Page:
The following is a copy of the transcript of an interview conducted by Anna Kelly with IT consultant Jeff Summers and receptionist/bookkeeper Kathy Gray of Coastline Systems Consulting. The goal of this interview was to obtain sample forms and to ask questions about them to discover data entities of the system.

Scene: The meeting room at Coastline Systems Consulting. Anna Kelly scheduled the interview to obtain instructions and sample forms for designing the data structure for the customer response system.

Jeff: Good morning, Anna!

Anna: Good morning, Jeff. Good morning, Kathy. Thanks for taking the meeting.

Jeff: You requested some samples of the forms we use now out on site. Here are copies of the main forms I think will be relevant.

Anna: Great! That will be a big help. I think you have received copies of the use case glossary, diagram, and narratives. The use cases and those forms you brought will be guiding our discussion in this meeting. What I want to accomplish is to get answers on some questions I have concerning the data requirements.

Jeff: The first form is the PC Configuration Sheet [Exhibit 4.2]. This is just a spreadsheet that we currently use to keep track of equipment in each PC. We build one of these sheets for each client where we service hardware and keep it in our disorganized binders.

Anna: OK. Are these columns all the pieces of information that need to be tracked for each PC?

Jeff: I don’t think this whole format works very well. A few years ago we had to change the name of the CD-ROM column to CD/DVD when DVD drives started getting popular.

Anna: Today, we may need a column for mouse as we are getting all kinds of specialty mice and other pointing devices on the market.

Jeff: We may need a column for web cam, also. But the point is that we don’t want to be restructuring the data every time there’s a technology shift. Also, we have a problem with this format in that it doesn’t allow for multiple hard drives or multiple CD ROMs. That happens pretty often.

Anna: I see. So we ought to move away from having specific components as fields.

Jeff: That’s what I think. For each machine, we should be able to enter any number of components. And for each component, we should be able to select a component type from a list and then fill in the detailed information.

Anna: When I was talking to Ben and Doug about it the other week, they thought we could use barcodes to speed the entry process and tie the information back to when we check it into inventory.

Jeff: I can see how that would help. As you can see from the spreadsheet, some of our data is pretty sketchy. A barcode would tie each entry to a specify model number.

Anna: I’ve never worked with barcodes in an information system.

Jeff: I have. Every barcode symbol is associated with a numeric or alpha-numeric identifier. The identifier is printed just above or below the barcode symbol, so you can actually see what it is. When you scan the barcode, that identifier is entered into the computer just as if someone had typed the identifier on the keyboard. Often the identifier is the serial number of the component, so every one is unique.

Anna: I see. How long are those identifiers?

Jeff: It varies. But I think 20 characters should be sufficient.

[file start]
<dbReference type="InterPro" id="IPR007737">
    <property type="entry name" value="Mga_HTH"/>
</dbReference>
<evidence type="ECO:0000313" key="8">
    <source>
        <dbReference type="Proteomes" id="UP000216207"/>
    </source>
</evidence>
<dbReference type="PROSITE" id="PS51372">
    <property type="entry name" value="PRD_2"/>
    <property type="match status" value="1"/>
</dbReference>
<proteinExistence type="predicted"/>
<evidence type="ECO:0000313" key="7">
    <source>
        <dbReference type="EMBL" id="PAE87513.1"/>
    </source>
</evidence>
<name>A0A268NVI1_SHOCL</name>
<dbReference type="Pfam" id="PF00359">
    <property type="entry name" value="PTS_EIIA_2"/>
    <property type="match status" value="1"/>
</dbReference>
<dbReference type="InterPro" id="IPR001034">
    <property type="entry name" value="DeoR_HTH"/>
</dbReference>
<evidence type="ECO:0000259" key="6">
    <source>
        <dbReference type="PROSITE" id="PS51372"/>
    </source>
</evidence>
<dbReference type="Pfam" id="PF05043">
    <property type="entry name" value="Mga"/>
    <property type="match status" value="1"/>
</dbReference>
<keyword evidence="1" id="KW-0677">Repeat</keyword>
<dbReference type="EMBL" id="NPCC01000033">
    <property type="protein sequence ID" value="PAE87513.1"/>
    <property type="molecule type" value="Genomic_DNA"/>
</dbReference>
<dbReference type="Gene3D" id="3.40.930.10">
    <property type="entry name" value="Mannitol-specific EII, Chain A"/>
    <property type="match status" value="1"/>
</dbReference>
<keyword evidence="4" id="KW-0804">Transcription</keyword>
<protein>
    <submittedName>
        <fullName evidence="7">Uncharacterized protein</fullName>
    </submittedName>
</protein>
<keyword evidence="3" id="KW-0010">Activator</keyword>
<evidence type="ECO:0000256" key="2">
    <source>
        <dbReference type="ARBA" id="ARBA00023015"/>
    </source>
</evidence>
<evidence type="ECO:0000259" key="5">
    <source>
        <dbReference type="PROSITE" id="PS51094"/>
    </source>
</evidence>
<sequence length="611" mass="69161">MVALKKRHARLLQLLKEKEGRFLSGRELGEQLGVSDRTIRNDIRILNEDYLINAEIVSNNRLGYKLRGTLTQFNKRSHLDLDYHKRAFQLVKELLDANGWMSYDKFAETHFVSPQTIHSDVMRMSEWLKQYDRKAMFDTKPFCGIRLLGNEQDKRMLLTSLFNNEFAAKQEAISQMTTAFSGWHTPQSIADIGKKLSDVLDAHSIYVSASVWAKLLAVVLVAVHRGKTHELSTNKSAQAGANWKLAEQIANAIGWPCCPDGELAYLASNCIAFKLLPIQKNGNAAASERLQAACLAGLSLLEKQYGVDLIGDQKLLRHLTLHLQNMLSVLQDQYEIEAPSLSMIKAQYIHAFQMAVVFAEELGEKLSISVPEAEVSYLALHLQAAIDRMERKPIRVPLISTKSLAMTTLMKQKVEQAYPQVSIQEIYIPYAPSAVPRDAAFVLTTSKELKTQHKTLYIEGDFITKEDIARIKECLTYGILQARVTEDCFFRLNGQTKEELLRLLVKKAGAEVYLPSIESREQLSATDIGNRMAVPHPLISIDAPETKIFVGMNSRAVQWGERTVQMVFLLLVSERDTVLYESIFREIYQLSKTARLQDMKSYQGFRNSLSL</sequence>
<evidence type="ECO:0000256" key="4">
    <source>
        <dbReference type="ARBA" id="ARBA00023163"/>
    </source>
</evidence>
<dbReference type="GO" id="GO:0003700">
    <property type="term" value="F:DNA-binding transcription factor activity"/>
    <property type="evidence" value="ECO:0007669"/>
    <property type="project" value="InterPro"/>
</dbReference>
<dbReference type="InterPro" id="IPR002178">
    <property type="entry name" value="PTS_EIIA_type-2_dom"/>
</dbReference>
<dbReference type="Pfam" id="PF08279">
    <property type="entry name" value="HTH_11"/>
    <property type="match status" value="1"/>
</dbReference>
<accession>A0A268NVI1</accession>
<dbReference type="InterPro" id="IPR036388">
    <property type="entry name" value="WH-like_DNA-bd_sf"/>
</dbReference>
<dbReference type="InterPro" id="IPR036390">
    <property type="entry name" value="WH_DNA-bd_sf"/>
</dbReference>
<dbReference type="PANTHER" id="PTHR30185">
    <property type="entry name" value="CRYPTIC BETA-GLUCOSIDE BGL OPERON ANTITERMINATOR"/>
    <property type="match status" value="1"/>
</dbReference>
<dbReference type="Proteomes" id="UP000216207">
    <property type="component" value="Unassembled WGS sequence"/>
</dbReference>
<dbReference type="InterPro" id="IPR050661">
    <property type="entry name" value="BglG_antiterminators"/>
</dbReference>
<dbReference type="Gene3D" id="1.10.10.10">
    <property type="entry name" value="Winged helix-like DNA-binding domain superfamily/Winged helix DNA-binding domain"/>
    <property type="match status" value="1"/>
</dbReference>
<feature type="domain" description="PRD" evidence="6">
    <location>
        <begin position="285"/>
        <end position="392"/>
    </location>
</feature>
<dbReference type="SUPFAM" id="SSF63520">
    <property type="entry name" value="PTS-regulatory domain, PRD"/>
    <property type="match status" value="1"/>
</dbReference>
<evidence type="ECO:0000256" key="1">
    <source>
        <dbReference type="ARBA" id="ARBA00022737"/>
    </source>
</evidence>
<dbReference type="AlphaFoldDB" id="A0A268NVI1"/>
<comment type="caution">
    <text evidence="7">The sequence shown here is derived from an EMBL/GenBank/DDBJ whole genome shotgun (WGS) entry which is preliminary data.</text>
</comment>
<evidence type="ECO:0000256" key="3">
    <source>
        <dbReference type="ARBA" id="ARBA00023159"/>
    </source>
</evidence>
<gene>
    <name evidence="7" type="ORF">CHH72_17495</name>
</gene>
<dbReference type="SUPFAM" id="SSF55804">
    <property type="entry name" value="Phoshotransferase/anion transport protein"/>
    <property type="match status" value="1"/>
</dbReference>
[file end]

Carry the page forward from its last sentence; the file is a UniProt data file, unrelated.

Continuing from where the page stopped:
Anna: But then we would end up with the equivalent of this spreadsheet filled with identifiers. That would be less informative than what we have already. That’s where that Check In Inventory use case comes in. Kathy, how do you check in inventory now?

Kathy: I have an Access database. I type in model number, a description of the item, quantity, date purchased, and the vendor.

Anna: Not the purchase price?

Kathy: No. That information is in the accounting system. But it isn’t relevant to inventory.

Anna: OK. We would need those same pieces of information. Plus we would need you to scan the barcode.

Kathy: Sounds like more work.

Anna: An extra second or two to scan the barcode. But I remember about a month ago you had to dig up a list of all Teac DVD+RW drives brought into inventory over a three month period.

Kathy: Oh, yes. What a hassle that was! That was to see if a particular drive was still under warranty.

Anna: Well, I think this new system could eliminate those searches. We would tie every installed component to a specific purchase date with the barcode.

Kathy: Then that would be well work the extra second. But I heard Jeff say that “often” the identifier is a unique serial number. What about cases where it’s just a model number? That wouldn’t be unique and so we couldn’t tie the installed component to a specific purchase date.

Anna: I’ll put that on my open issues list to check out. Worst-case scenario is that we put our own barcode on those items. We could generate a whole list of unique numbers and print barcode labels for them. It would be an extra step to apply those labels…

Kathy: But still worth it in the long run.

Anna: I’m glad you agree. What else do we have to talk about with the component end of the system?

Jeff: Well, let’s say I replace the video card. I know what the PC now has. But I don’t know what it had before, how long that component was in service.

Anna: So you want a history of each PC.

Jeff: From a component standpoint, I just need to see a list of all components that have ever been in the PC, when those components were added, and when they were removed.